3.5.15
LUX MARKER TECHNOLOGY FOR THE OPTIMISATION OF BIOCONTROL INVOLVEMENT IN SEED PATHOLOGY


A MCINTOSHl, OGG KNOXl, D WHITEl, LA GLOVER2 and C LEIFERTl

lDepartment of Plant and Soil Science, Aberdeen University, Aberdeen, AB24 2UU, UK; 2Department of Molecular and Cell Biology, Aberdeen University, Aberdeen, UK

Background and objectives
The use of the lux marker technology based on the tranformation of environmental rhizobacteria with genes from the lux operon of Vibrio fischeri and V. harveyi has greatly increased the understanding of the various interactions which occur in the plant-soil system. It has allowed for the study of microbial populations within undisturbed environments and also to track inocula when introduced into different environments. Monitoring populations and the activity of biocontrol agents is important in assessing their effectiveness in colonising and maintaining metabolic activity on plant roots. To complete the development of biocontrol products it is desirable to remove the variability which is observed at present in field trials. This can be achieved by looking at the relationship between the antagonists and the pathogens in terms of their activity and spatial arrangement. Lux is a well understood [1] and suitable marker system as it allows the spatial arrangement of microbes to be observed whilst also indicating which cells are metabolically active.

Results and Conclusions
The A and B genes of the lux operon of Vibrio harveji were introduced into antagonistic Pseudomonas fluorescens and Pseudomonas corrugate via a mini-Tn5 luxAB transposon through mating experiments with Escherischia coli carrying the transposon chromosomally. These lux marked antagonists have proved useful: in studying effects of environmental conditions, such as pH, soil water and nutrient availability, on the ability of these biocontrol agents to colonise the rhizosphere [2]. Experiments were also carried out to lux mark an antagonisic Bacillus subtilis strain. This could not be achieved by mating, transformation of competent cells or protoplast transformation. Successful transformation of this antagionist was achieved with electroporation using a plasmid vector for the lux A and B genes. A broad range of methods and vectors are now available in our Departments for marking bacterial biocontrol products with lux genes and this technology has greatly aided our understanding of the biocontrol of soil diseases.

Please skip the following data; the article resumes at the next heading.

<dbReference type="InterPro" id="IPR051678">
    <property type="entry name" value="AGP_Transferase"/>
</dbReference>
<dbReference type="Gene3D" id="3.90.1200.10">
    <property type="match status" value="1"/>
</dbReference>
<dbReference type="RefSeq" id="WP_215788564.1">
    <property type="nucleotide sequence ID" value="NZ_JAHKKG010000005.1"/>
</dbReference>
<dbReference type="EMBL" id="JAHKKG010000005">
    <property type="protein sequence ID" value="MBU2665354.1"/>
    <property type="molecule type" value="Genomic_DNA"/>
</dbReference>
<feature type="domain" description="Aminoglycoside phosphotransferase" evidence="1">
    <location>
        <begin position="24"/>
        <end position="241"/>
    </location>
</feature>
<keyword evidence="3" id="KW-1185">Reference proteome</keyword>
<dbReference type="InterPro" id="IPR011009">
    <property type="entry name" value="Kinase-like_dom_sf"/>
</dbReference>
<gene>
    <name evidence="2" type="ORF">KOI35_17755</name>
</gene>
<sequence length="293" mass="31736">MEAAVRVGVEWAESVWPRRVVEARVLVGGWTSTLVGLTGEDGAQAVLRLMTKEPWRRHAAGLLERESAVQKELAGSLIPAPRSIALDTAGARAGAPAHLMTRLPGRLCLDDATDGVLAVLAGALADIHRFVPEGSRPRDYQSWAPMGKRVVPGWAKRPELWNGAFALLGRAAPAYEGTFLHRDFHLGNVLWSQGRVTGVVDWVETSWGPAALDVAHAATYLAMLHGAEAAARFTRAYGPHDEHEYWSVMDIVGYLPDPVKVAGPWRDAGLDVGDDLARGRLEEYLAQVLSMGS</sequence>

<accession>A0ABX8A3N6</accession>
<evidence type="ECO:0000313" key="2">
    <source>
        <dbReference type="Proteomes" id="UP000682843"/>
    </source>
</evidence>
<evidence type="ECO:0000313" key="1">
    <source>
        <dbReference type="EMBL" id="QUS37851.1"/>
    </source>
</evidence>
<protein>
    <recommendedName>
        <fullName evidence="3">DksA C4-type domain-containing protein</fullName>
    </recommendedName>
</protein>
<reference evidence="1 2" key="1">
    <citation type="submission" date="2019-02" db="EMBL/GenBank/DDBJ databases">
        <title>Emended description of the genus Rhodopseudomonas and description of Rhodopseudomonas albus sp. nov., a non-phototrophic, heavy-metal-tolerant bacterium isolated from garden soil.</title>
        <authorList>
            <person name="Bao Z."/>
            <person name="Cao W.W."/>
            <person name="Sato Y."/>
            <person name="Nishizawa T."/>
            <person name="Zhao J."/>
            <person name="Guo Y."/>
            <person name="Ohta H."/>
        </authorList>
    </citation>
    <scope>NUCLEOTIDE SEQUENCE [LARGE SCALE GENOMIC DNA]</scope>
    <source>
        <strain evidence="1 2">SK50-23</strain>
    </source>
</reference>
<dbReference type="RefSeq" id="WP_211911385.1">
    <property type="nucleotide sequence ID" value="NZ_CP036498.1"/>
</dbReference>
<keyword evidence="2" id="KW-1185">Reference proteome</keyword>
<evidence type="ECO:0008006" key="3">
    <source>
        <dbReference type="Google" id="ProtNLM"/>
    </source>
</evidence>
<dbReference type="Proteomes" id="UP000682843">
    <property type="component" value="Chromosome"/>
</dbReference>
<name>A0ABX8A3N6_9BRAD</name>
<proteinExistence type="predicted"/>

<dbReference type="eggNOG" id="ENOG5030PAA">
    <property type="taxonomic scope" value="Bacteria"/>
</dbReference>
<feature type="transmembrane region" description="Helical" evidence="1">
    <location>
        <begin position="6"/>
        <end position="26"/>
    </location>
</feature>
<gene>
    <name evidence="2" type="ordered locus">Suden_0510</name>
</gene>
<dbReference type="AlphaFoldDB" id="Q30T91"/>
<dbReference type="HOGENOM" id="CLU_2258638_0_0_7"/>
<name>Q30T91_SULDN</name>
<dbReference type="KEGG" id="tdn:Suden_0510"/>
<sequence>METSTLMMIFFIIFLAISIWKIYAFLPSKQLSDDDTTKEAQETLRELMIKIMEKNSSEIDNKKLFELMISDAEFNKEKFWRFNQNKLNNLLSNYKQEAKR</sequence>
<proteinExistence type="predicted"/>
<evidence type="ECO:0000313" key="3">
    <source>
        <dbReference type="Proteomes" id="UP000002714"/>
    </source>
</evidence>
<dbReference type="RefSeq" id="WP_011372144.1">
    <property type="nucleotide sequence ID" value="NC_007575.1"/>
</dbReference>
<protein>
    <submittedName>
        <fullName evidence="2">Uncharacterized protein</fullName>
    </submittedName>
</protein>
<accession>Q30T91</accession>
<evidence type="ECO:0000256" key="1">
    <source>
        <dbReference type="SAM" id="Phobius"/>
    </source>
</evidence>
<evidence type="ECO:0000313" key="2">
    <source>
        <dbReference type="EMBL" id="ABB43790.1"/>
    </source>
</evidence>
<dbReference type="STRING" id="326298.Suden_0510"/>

References
1. Meighen EA, 1991. Microbiological Reviews 55, 123-142.
2. White D, Leifert C, Ryder MH and Killham K, 1996. New Phytologist 133, 173-181.